Alicia Bauman

I’m going to go get dressed mom and brush my teeth! And get ready before the daycare kids get here (pause)….”MOMMMMM, I need your help! Can you please get this dress down?”

As nearly half the clothes in the closet are on the floor, or half hanging from their hangers.

Her outfit of choice is very eccentric.

“Can you button the back for me?”

“Mom, I brush my teeth in the morning, you brush my teeth at night!”

Ok, Olivia. I’m watching, can you show me how you get them really clean? You’re doing a really nice job getting the sugar bugs off.

“Mom, can you put two braids in? Not just one Elsa braid?”

Sure, hun.

“Mom, can I wear make-up today?”

No, you need to be at least 16, and talk to Dad about that first.

Back to brushing teeth.

“Mom, Aiden threw my toothbrush in the toilet.”

Frantically grab the little bristle brush out of the toilet, before the little guy decides to hit flush and send it on its way.

“Mom, can I have a piece of gum?”

You’ve already a piece.

Two minutes later she is in the truck, with three fourths of the container spilled in the back seat.

“Mom, I can buckle myself.”

OK, I’ll buckle Aiden in, and then come back around and check. Before I even get to the other side, “Ouw!!! Ugh!!! My leg is pinched in the buckle!”

You got this girl, I tell her, and she pedals off without training wheels, full of confidence, grinning from ear to ear.

“I’m doing it Mom!” As I have a flood of emotions, and realize my little girl, is no longer so little.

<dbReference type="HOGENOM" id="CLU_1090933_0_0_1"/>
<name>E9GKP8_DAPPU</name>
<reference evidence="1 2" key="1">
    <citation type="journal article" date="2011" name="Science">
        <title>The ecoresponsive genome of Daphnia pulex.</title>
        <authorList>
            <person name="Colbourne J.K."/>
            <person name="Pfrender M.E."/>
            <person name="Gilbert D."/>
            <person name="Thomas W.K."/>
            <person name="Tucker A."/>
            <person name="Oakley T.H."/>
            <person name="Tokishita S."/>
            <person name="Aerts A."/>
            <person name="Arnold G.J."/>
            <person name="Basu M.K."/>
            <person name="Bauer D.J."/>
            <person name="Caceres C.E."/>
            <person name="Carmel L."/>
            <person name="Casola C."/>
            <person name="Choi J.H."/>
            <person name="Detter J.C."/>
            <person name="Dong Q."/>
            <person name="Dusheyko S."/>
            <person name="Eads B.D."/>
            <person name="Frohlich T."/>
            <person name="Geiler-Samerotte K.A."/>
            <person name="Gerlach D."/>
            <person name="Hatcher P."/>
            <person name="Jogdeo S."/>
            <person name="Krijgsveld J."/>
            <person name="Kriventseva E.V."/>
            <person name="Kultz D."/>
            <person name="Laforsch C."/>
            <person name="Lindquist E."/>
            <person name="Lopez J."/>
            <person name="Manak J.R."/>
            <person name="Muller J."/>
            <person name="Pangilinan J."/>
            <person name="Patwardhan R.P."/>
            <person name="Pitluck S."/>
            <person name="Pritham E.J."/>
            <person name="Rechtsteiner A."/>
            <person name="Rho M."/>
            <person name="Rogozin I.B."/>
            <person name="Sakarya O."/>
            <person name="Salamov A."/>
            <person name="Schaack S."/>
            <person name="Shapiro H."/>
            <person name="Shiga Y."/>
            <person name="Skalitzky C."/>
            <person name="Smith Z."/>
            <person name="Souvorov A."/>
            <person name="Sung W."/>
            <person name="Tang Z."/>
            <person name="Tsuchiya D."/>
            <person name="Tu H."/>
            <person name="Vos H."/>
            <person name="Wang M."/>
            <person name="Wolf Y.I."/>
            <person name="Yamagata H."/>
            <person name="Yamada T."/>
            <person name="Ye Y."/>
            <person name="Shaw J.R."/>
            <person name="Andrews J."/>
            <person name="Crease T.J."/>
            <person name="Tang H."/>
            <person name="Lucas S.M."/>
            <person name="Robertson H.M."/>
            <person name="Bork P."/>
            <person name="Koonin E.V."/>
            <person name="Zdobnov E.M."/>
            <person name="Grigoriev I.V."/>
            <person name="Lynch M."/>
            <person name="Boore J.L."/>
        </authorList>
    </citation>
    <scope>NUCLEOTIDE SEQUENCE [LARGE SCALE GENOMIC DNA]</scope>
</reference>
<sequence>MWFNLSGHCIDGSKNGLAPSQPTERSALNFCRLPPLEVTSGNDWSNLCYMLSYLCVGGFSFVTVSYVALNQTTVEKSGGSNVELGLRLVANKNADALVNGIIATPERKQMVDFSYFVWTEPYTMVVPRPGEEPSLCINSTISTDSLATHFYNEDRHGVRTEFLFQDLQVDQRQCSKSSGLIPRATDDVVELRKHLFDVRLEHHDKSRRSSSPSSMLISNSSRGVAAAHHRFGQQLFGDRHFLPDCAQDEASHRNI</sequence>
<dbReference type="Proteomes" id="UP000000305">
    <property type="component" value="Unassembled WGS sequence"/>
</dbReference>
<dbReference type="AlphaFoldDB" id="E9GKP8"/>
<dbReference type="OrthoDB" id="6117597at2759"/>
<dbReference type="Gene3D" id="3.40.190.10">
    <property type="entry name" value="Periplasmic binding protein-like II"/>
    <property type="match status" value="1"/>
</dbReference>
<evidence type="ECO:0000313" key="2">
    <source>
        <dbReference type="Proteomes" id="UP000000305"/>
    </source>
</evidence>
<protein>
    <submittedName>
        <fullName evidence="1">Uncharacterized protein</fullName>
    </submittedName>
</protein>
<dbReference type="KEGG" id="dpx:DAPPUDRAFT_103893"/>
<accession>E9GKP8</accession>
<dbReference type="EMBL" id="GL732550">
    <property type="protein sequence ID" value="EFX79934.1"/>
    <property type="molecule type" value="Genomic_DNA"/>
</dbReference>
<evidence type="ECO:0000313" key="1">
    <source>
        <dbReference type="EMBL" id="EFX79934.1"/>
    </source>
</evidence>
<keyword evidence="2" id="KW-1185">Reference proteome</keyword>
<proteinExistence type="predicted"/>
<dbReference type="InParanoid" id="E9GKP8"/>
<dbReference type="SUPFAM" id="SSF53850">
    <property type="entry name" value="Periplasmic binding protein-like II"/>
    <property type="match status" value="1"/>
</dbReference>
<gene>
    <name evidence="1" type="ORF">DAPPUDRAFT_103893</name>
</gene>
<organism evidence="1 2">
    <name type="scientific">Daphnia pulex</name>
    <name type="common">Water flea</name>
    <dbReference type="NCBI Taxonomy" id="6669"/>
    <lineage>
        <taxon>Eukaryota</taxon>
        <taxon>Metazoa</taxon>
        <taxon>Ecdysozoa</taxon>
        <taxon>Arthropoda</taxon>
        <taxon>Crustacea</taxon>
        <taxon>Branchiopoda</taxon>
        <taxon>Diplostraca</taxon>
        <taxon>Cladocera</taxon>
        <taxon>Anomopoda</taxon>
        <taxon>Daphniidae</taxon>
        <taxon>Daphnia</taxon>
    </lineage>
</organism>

Did you wipe, flush and wash your hands?

“Yup!” As she is running out of the bathroom, pulling up her shorts.

So I tell her, if you can’t wash your hands by yourself, you can’t go to pre-school. And back in the eager-to-start pre-schooler goes to lather up.

My daughter is really into drawing, and it amazes me each day when I ask her about pictures she creates. Her vision, and my vision, seldom line up.

Twenty-month old little brother, now too wants to follow in big footsteps.

“Help, Help”, and my little guy sits down, and tries putting his shoes on his feet. Yet, gets frustrated when I try and assist him. “Help” and he wants me to assist pushing his body up the rock wall.

Aiden not wanting to ride in the wagon, but to pull it himself, or to walk himself, without holding my hand.

Aiden pushing me away or shaking his head no, not accepting being spoon fed. Which has really been the reality since about 8 months old.

I ran across a few quotes online that have really stuck with me, “It is not what you do for your children, but what you have taught them to do for themselves, that will make them successful human beings” – Ann Landers.

“Never help a child with a task at which he feels he can succeed” – Montessori quote.

Letting kids be independent gets messy, but that is how they learn. They try, they make mistakes, and they try again. They practice. They get better. They succeed. They fall, they rise again. They find strength. Yet they call on resources for help. And together, even though some days can be a full-on struggle to compromise, many great things can happen and lots of learning takes place.

As long as they are safe, they need to be given full opportunity to be independent.

After all, isn’t that why we celebrate Independence Day?


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